Friday, October 26, 2007

[042] Fear Of A Black Planet
(or How I Learned to Stop Worrying and Love The Bomb Squad, Part 1)

Album: Fear Of A Black Planet
Artist: Public Enemy
Release Date: March 1990
Label: Def Jam/Columbia
Producers: The Bomb Squad (Hank Shocklee, Carl Ryder [Chuck D], Eric "Vietnam" Sadler & Keith Shocklee)

"I got so much trouble on my mind
I refuse to lose
Here's your ticket
Hear the drummer get wicked"
- from "Welcome To The Terrordome"

By the dawn of the 1990’s, Public Enemy was firmly entrenched at the head of the Hip-Hop line; to use a high school analogy, they were both the quarterback and the valedictorian. It Takes A Nation Of Millions To Hold Us Back had been called the greatest Hip-Hop album of all time almost from the moment it was released, and their eye-popping videos and energetic live show made them stars by word of mouth alone (because, as Chuck D said, “Radio – suckers never play me”). Then came the summer of 1989, Spike Lee’s Do The Right Thing, and P.E.’s “Fight The Power”, which was on the film’s soundtrack. “Fight The Power”, and Lee’s famous block party video for the song, made P.E. household names across the land. Everyone was waiting with baited breath to see where they could possibly go next. What they got was Fear Of A Black Planet, an album that was infinitely more aggressive and noisy, disrupting any comfort zone that possibly could have been gleaned from the urban nightmares of Nation Of Millions, and replacing it with tirades on global race relations and an orchestrated cacophony of second-hand aural shrapnel.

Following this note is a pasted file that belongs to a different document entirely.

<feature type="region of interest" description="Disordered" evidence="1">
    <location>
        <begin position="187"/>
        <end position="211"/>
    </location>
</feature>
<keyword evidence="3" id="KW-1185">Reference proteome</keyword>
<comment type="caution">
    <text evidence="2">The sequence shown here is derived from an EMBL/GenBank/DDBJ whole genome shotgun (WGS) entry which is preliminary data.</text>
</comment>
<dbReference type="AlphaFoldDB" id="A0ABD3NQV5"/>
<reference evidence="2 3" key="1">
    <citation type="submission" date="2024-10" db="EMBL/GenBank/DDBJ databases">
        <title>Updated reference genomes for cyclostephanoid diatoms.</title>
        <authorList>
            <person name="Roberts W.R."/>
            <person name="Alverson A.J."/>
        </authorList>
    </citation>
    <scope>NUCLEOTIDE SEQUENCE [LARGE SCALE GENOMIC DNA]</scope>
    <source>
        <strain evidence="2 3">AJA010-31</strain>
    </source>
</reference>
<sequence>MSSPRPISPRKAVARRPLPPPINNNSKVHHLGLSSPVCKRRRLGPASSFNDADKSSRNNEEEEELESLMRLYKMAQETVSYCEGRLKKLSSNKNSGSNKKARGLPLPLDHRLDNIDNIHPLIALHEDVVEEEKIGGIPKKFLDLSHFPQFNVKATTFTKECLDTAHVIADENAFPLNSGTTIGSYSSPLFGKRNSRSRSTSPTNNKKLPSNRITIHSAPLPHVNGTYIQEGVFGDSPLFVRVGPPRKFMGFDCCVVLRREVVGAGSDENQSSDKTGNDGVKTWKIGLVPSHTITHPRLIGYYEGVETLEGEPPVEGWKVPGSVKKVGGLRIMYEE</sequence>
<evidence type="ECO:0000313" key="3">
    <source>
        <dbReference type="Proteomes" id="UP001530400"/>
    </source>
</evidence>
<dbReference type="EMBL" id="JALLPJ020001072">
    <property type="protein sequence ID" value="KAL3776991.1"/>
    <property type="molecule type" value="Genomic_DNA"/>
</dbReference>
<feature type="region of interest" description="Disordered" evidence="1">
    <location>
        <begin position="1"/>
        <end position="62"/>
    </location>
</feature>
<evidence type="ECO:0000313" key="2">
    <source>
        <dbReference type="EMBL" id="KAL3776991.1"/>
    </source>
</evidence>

Chuck D was so angry on this album that the genius flow that fans came to expect almost broke apart upon re-entry, his uncontrollable frustration spraying venom and vitriol every which way on at least half of his tracks, words spit in short, stream of consciousness blurts. The frenetic “Power To The People” consists more of chants of unity and calls to arms than actual lyrics. But where at first it might sound like he lost focus, it soon becomes clear that his style has just changed to a more off-beat flow. Chuck sounds even tighter on the lightspeed “War At 33 1/3” and the sincere ode to the females, “Revolutionary Generation”. “Brothers Gonna Work It Out” sets the table with Chuck’s assertion that P.E. will “make you all jump along to the education”, speaking out on Black males not only taking responsibility for their own stations in life (“Teach a man how to be a father, to never tell a woman he can’t bother”), but also going further to excelling in a world controlled by The Man (“Our stories - real history, not His story”). Even Flavor Flav has grown past his clown act, contributing the biting cynicism of “911 Is A Joke”. As the album title suggests, these songs mostly concern the state of Black/White race relations, especially in an America where P.E. had played in front of arenas full of White, Midwestern farm teens fascinated by this new rebel music called Rap. And so the epic single “Welcome To The Terrordome” must’ve confused those new fans, backing Chuck’s paranoid soliloquy with wave after wave of confident, booming Funk.